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Lyman Allyn Art Museum recently announced a new exhibition, American Stories, now open to the public and on view through 2004 as a permanent exhibition.
Drawn from the Museum's permanent collection, American Stories is an evolving exhibition dedicated to presenting a broad chronological range of American art and to exploring aspects of the stories that are connected to the creation of those artworks. The furniture, decorative arts, paintings, sculpture and works on paper on display span more than 300 years of American creativity and provide the viewer with an opportunity to develop a deeper appreciation of our nation's strength and character as seen through its art and artifacts.
From the earliest days of our nation, Americans have applied the same creative spirit and industrious nature that served so well in commerce and the trades to another kind of production -- that of the fine and decorative arts. Although the early settlers in America were not surrounded by ancient monuments nor steeped in the skills of pictorial representation, it was nonetheless important to render aspects of the young American culture in artistic forms. Little by little, through needlework and metal craft, through cabinetry and portraiture, America's unique artistic language began to emerge. American artisans were originally naive and largely anonymous, but in time, they were joined by others with formal artistic training. The skills of American artists grew rapidly and with equal speed these skills, though partially based on European training, developed distinctly American characteristics. As form so often follows function, America's pictorial language, replete with various dialects, began to describe America's stories.
The objective of American Stories is not only to introduce the viewer to a number of treasures from the Museum's growing collection, but also to deepen their understanding of the personal and cultural contexts from which these great works of art have emerged. It is certainly possible, for example, for a visitor to stand before Daniel Huntington's large canvas, Abigail Hinman, and enthuse about his palette and the deftness of his line. With this exhibit, the visual experience will take on a whole new dimension when the viewer learns that the dramatic Abigail, as depicted in her satin finery, is a genuine local heroine shown ready to defend her beloved home and the values of her country, as she aims her musket at Benedict Arnold. Daniel Huntington's painting, aesthetically, obviously stands on its own merit. But knowledge of the story behind the painting increases its meaning and enriches the experience. Similarly, a suite of drawings by John Singleton Copley, Studies for the Siege of Gibraltar, in pencil and chalk on blue paper, circa the late 1700's, does not reveal the sad backstory about how he was raised in a rough neighborhood on the wharves in Boston and retreated into himself and his drawing as a way of dealing with the harshness of his young life. (left: Daniel Huntington, Abigail Hinman, c. 1854, 58 x 46 inches, oil on canvas, Lyman Allyn Art Museum, 1987.42)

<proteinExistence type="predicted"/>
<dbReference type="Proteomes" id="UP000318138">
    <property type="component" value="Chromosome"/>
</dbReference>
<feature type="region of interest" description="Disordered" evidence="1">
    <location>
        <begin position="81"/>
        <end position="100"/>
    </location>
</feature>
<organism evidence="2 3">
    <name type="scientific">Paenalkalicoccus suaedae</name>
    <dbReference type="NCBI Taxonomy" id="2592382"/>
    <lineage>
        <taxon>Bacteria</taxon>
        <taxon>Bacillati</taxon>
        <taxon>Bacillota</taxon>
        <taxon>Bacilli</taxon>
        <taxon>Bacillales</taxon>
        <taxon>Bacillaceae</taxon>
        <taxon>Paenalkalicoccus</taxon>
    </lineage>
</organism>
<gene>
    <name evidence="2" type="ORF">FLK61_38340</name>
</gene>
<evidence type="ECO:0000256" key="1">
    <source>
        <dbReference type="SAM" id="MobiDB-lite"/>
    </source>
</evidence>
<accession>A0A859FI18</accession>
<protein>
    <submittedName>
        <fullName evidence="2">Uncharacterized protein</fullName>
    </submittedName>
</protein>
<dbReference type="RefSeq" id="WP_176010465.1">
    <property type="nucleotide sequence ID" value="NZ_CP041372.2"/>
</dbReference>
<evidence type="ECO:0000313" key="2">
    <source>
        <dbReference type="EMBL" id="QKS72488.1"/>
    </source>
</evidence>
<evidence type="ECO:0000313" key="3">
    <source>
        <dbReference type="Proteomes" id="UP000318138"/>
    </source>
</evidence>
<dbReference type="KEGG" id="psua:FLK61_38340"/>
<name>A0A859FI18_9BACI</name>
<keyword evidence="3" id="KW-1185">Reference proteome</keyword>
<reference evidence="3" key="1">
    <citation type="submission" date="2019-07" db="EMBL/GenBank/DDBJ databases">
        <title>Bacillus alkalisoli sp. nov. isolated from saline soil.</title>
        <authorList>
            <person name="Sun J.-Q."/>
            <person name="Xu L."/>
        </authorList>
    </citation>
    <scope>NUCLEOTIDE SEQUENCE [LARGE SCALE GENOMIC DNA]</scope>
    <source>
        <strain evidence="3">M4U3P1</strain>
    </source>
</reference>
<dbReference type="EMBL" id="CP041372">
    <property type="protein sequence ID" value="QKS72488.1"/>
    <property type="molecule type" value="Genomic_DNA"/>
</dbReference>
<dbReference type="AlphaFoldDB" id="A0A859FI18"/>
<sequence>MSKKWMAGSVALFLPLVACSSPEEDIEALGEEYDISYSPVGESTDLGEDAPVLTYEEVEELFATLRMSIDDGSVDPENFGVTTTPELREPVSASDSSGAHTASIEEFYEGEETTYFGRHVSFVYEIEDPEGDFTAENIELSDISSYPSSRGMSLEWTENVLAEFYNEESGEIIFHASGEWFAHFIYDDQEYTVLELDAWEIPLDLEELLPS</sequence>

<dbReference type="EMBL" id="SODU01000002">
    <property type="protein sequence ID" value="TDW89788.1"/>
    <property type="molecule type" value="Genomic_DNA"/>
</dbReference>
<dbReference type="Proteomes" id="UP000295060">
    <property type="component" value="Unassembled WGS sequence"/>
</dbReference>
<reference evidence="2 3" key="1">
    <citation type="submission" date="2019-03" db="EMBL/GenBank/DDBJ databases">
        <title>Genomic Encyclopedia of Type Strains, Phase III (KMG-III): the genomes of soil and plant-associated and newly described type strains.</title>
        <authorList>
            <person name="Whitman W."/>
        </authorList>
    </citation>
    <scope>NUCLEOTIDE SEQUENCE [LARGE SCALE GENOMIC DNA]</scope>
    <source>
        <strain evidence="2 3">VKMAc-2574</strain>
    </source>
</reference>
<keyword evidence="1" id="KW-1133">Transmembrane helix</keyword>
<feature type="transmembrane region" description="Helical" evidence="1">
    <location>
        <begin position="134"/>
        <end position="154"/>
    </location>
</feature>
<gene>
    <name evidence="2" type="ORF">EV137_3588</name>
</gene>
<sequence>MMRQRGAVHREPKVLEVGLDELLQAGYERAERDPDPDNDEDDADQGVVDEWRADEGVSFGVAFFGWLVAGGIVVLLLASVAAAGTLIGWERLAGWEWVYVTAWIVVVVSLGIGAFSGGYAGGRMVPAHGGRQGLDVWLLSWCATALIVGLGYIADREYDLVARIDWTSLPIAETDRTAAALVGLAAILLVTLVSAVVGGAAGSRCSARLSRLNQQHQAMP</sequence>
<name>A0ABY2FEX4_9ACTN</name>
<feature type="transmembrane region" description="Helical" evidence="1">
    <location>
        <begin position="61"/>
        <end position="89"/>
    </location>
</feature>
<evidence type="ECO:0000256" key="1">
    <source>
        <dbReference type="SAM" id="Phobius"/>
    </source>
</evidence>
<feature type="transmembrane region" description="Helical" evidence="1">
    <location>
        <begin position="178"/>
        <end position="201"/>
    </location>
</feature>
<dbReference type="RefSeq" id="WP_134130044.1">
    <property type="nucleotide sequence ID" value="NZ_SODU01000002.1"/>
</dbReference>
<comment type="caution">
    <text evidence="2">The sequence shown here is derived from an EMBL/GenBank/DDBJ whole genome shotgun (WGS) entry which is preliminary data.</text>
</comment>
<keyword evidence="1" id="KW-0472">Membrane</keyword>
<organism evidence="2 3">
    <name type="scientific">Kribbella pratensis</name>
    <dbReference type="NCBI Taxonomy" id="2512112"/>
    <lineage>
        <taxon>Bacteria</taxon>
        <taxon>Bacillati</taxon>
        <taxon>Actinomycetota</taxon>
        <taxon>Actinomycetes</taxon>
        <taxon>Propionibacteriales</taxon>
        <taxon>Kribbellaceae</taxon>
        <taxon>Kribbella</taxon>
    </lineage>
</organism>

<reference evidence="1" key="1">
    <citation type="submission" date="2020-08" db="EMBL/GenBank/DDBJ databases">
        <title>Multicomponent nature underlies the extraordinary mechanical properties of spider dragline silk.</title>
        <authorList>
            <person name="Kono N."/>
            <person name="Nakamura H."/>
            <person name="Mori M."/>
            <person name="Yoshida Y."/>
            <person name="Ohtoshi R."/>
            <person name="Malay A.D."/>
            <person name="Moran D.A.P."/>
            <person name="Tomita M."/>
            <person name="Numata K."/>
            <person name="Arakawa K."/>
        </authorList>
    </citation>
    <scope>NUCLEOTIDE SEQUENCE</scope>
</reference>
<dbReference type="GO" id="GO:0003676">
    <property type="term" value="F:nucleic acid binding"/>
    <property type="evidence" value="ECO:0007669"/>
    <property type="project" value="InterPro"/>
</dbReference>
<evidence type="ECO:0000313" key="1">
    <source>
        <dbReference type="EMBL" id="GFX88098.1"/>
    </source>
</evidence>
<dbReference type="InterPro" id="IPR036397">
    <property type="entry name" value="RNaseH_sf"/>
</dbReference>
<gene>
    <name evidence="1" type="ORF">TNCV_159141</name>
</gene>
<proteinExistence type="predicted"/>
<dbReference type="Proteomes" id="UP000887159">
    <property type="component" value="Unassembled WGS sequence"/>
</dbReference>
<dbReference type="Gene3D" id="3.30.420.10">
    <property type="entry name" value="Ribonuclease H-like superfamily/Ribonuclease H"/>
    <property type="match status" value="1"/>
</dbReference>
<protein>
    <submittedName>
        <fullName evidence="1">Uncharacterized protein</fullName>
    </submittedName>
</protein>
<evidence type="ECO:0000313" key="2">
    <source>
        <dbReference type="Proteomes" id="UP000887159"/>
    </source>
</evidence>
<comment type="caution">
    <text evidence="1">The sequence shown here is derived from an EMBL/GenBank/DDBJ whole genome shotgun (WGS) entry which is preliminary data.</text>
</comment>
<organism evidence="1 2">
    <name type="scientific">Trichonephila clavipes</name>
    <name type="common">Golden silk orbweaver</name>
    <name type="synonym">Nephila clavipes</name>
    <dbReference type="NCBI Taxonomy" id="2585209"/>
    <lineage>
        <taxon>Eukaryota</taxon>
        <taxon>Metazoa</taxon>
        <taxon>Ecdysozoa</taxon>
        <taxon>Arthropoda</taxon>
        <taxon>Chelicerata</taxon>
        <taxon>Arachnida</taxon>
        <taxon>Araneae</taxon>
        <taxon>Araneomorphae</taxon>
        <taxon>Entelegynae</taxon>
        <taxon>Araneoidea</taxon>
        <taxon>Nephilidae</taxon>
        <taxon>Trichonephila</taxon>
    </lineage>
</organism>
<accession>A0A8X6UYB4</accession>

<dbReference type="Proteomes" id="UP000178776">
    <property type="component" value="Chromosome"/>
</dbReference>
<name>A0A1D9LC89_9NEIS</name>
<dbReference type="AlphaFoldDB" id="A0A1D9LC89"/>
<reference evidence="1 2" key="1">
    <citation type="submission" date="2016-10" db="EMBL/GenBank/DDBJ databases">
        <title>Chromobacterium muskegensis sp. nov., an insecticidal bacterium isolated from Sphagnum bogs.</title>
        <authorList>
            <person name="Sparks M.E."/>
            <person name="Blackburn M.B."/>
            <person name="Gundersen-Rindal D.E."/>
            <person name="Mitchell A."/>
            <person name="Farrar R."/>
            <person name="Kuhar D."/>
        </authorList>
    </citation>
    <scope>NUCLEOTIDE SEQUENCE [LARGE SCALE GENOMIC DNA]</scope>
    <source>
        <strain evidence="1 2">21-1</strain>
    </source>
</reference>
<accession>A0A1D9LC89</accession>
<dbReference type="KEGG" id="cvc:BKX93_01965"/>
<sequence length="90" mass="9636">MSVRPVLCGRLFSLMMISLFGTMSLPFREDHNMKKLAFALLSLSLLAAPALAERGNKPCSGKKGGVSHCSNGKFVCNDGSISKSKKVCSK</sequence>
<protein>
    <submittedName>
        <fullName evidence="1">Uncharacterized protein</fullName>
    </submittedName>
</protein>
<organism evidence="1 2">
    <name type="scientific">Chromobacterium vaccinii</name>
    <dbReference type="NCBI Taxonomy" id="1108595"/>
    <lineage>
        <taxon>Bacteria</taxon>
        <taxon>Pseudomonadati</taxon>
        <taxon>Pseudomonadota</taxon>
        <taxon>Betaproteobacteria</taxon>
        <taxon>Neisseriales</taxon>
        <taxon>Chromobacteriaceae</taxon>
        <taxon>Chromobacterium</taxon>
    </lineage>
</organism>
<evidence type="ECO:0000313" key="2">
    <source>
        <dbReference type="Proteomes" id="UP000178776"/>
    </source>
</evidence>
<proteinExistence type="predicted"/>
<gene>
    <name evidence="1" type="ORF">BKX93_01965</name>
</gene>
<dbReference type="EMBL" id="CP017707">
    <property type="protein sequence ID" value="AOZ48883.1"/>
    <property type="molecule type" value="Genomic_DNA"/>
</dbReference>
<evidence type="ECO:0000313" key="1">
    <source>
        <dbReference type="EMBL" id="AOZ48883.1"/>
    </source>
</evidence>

A gallery devoted to early portraiture includes fine paintings of the Lyman Allyn family. Nahum Ball Outhank's oil on canvas of Captain Lyman Allyn from 1846 allows the viewer to see what the namesake of the museum actually looks like. An uncredited small portrait of Harriet Upson Allyn, oil on panel c. 1850, shows the sweet countenance of the museum's most famous benefactor. It was the bequest of Harriet Allyn that enabled museum to be built for the citizens of New London and to be named after her whaling captain father, Lyman Allyn.
An extraordinary early American needlework piece, The Hanging of Absalom, c. 1770, of silk and metal thread on black satin, was stitched by Faith Robinson Trumbull, the wife of Jonathan Trumbull, Colonial Governor of Connecticut and mother of the painter John Trumbull. In Colonial America, it was common for current political events to be interpreted through biblical stories. The Hanging of Absalom is an example of that practice, using the biblical story of Absalom to depict the events of the Boston Massacre of March 5, 1770.
American Stories features more than 65 stirring works of art and reveals intriguing aspects of their creation or the life of their creator. In selecting the art and artifacts for this exhibit, the intent was not to offer examples of every medium nor to address every artistic style or movement that may have been active during these years. Rather, American Stories presents truly engaging art and artifacts whose features or histories are genuinely compelling and which enhance the viewing experience.
Read more articles and essays concerning this institutional source by visiting the sub-index page for the Lyman Allyn Art Museum in Resource Library Magazine
Search for more articles and essays on American art in Resource Library. See America's Distinguished Artists for biographical information on historic artists.
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